This year’s (SAVCA PE) conference theme is synergy with collaboration, defined as the interaction of elements that, when combined, produce a total effect greater than the sum of the individual components. I thought of the synergies that exist, and potential new ones, between international finance centres (IFCS) like Jersey and South Africa.

Supporting investment into Africa

African governments are steering away from traditional financing and investment sources and seek out overseas capital securely and efficiently to ensure Africa can achieve the growth trajectory to enable it to achieve its future aspirations/the African Union Agenda 2063: The Africa We Want. In this strategy, there is a clear synergy with the funds industry in Jersey’s IFC.

As a specialist centre for the alternative asset classes that already account for around 81% of its overall funds business (40% of which is represented by PE and VC), valued at approximately US$-645 billion, Jersey is well-placed to facilitate South African fund managers with capital-raising.

Making a difference to South Africa’s energy challenges

South Africa recently received support from The World Bank through a US$1-billion low-interest loan to assist with the energy crisis. However, experts suggest the scale of this issue will require private sector investment.

Jersey, known for its stability, governance standards, and expertise, has emerged as an attractive destination for international investors looking to contribute to South Africa’s green transition.

A gateway to Europe

Jersey is a strategic gateway to Europe, offering fund managers easy access to EU capital through National Private Placement Regimes (NPPRs). This positioning benefits investors seeking a safe and familiar environment with market access compliance under the Alternative Investment Fund Managers Directive (AIFMD).

More than 200 Jersey-registered managers are opting to market almost 400 funds into the EU through the NPPRs, a figure which has almost doubled in the past five years.

A safe harbour for investors

South Africa ranks fifth as the country of origin for the total number of Jersey-domiciled funds and sub-funds . South African fund assets domiciled in Jersey are also on the rise. For example, in 2021, statistics reported a 38% year-on-year increase versus a total growth of 23%, reflecting growing confidence in the jurisdiction.

Estimates suggest that over the next five years, investors plan to increase impact investment allocations to sub-Saharan Africa to address the continent’s most pressing social and environmental issues. In doing so, investors are likely to seek out reputable jurisdictions, like Jersey; an IFC that has been at the forefront of funds services for more than 60 years and that is independently endorsed as a top IFC by the International Monetary Fund (IMF), OECD and the EU, to name a few.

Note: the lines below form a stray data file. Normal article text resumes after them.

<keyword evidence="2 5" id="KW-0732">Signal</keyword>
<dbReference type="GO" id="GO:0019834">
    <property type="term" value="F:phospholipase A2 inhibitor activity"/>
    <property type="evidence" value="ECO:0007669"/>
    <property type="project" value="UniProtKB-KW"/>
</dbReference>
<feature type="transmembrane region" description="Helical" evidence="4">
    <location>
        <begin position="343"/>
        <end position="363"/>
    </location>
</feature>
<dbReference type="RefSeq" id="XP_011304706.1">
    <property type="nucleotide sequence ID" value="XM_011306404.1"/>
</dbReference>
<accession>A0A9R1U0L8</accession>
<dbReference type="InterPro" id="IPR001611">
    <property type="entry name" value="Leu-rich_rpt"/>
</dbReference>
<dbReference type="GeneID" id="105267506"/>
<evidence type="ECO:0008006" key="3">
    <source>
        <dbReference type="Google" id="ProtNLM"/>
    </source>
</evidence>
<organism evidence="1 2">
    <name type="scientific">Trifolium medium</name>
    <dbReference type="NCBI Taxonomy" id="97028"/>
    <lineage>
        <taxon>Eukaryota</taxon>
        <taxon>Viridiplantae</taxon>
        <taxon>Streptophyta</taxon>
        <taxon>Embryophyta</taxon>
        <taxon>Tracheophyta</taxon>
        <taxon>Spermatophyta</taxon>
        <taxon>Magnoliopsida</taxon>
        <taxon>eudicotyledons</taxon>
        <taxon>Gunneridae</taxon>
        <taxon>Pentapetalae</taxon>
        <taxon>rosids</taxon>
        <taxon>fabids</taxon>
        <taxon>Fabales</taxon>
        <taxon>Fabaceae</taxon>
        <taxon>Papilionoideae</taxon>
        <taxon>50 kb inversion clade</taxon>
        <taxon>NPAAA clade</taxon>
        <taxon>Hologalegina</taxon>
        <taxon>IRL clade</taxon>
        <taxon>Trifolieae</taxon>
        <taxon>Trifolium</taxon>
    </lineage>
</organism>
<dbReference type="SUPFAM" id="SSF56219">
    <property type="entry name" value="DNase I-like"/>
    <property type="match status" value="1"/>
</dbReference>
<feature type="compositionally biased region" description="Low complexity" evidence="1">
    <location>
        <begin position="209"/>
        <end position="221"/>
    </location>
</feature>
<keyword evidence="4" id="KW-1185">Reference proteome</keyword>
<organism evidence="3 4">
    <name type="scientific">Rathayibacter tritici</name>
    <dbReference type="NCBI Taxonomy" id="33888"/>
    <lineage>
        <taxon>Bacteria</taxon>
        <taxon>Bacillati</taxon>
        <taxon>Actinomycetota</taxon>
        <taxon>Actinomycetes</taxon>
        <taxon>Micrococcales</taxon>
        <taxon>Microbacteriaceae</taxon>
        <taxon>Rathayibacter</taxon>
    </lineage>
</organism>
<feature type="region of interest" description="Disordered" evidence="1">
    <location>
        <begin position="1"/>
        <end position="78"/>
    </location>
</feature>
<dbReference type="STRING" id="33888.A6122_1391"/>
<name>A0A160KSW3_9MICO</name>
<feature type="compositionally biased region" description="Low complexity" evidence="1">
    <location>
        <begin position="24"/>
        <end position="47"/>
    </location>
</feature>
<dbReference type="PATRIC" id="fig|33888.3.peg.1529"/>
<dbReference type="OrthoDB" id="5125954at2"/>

Historic links and mutual benefits

There is a longstanding relationship between Jersey and South Africa, with prominent South African organisations such as Standard Bank, Alexander Forbes, Ashburton Investments and Nedbank, establishing offices in Jersey for more than two decades. This history signifies a symbiotic relationship, showcasing the mutual benefits derived from collaboration.

In fact, in the last five to 10 years, several Jersey-headquartered funds administration firms such as JTC and Altum Group as well as other firms with Jersey-based offices have set up offices and grown their presence in South Africa supporting and servicing business booked through to Jersey.

This expansion into South Africa not only supports the footprint of these firms into Africa but contributes towards reducing unemployment and skills development in financial services in South Africa.

A positive economic impact

While there are opportunities for Jersey to support investors in South Africa, it is worth adding that such opportunities are mutually beneficial. This is borne out by research from the Centre for Economics and Business Research (Cebr) into global value chains, which quantified the full extent of Jersey’s global economic footprint through the metrics of GDP, employment and jobs. The research shows that the capital intermediated through Jersey equates to £6 billion of Africa’s GDP annually, and supports more than 900,000 jobs in Africa.

A bright future

These examples emphasise the relevance of collaboration between Jersey and South African fund managers. From facilitating capital-raising to addressing critical issues such as the energy crisis and fostering a mutually beneficial relationship, there are several strategic opportunities for both regions in the evolving landscape of international finance. I am certain there are other areas too.

Jersey’s Relationship with Africa
Jersey’s relationship with Africa is broad, deep, and based on shared interests. Over many decades, Jersey has built strong connections with Africa by supporting both inbound and outbound investment for private and institutional investors.
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